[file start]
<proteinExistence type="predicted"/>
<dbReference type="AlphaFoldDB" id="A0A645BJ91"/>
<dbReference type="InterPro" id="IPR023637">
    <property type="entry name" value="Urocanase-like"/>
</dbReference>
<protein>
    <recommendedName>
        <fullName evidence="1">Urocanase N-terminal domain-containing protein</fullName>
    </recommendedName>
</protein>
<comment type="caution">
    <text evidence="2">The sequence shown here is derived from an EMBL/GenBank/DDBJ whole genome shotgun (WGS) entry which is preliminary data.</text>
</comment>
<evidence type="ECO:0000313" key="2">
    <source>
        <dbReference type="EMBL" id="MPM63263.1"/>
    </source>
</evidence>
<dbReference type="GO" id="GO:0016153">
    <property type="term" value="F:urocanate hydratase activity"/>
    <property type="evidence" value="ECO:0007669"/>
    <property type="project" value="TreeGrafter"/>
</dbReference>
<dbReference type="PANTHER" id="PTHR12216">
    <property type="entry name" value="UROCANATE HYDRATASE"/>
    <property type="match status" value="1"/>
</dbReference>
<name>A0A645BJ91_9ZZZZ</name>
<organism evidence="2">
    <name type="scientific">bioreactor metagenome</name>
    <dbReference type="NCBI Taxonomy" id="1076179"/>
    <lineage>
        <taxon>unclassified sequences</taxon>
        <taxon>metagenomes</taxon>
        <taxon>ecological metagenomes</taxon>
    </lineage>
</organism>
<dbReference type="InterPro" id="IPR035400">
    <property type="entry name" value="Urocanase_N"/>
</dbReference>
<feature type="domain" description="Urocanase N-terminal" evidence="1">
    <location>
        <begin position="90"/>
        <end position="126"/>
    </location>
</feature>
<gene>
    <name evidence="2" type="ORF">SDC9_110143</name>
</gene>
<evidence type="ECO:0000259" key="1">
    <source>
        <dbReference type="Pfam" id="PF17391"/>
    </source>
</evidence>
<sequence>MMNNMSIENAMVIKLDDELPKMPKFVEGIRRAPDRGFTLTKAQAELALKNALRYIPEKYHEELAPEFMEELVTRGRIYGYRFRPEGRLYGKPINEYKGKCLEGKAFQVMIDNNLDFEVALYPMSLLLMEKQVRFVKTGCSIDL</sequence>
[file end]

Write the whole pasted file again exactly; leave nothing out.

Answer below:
<proteinExistence type="predicted"/>
<dbReference type="AlphaFoldDB" id="A0A645BJ91"/>
<dbReference type="InterPro" id="IPR023637">
    <property type="entry name" value="Urocanase-like"/>
</dbReference>
<protein>
    <recommendedName>
        <fullName evidence="1">Urocanase N-terminal domain-containing protein</fullName>
    </recommendedName>
</protein>
<comment type="caution">
    <text evidence="2">The sequence shown here is derived from an EMBL/GenBank/DDBJ whole genome shotgun (WGS) entry which is preliminary data.</text>
</comment>
<evidence type="ECO:0000313" key="2">
    <source>
        <dbReference type="EMBL" id="MPM63263.1"/>
    </source>
</evidence>
<dbReference type="GO" id="GO:0016153">
    <property type="term" value="F:urocanate hydratase activity"/>
    <property type="evidence" value="ECO:0007669"/>
    <property type="project" value="TreeGrafter"/>
</dbReference>
<dbReference type="PANTHER" id="PTHR12216">
    <property type="entry name" value="UROCANATE HYDRATASE"/>
    <property type="match status" value="1"/>
</dbReference>
<name>A0A645BJ91_9ZZZZ</name>
<organism evidence="2">
    <name type="scientific">bioreactor metagenome</name>
    <dbReference type="NCBI Taxonomy" id="1076179"/>
    <lineage>
        <taxon>unclassified sequences</taxon>
        <taxon>metagenomes</taxon>
        <taxon>ecological metagenomes</taxon>
    </lineage>
</organism>
<dbReference type="InterPro" id="IPR035400">
    <property type="entry name" value="Urocanase_N"/>
</dbReference>
<feature type="domain" description="Urocanase N-terminal" evidence="1">
    <location>
        <begin position="90"/>
        <end position="126"/>
    </location>
</feature>
<gene>
    <name evidence="2" type="ORF">SDC9_110143</name>
</gene>
<evidence type="ECO:0000259" key="1">
    <source>
        <dbReference type="Pfam" id="PF17391"/>
    </source>
</evidence>
<sequence>MMNNMSIENAMVIKLDDELPKMPKFVEGIRRAPDRGFTLTKAQAELALKNALRYIPEKYHEELAPEFMEELVTRGRIYGYRFRPEGRLYGKPINEYKGKCLEGKAFQVMIDNNLDFEVALYPMSLLLMEKQVRFVKTGCSIDL</sequence>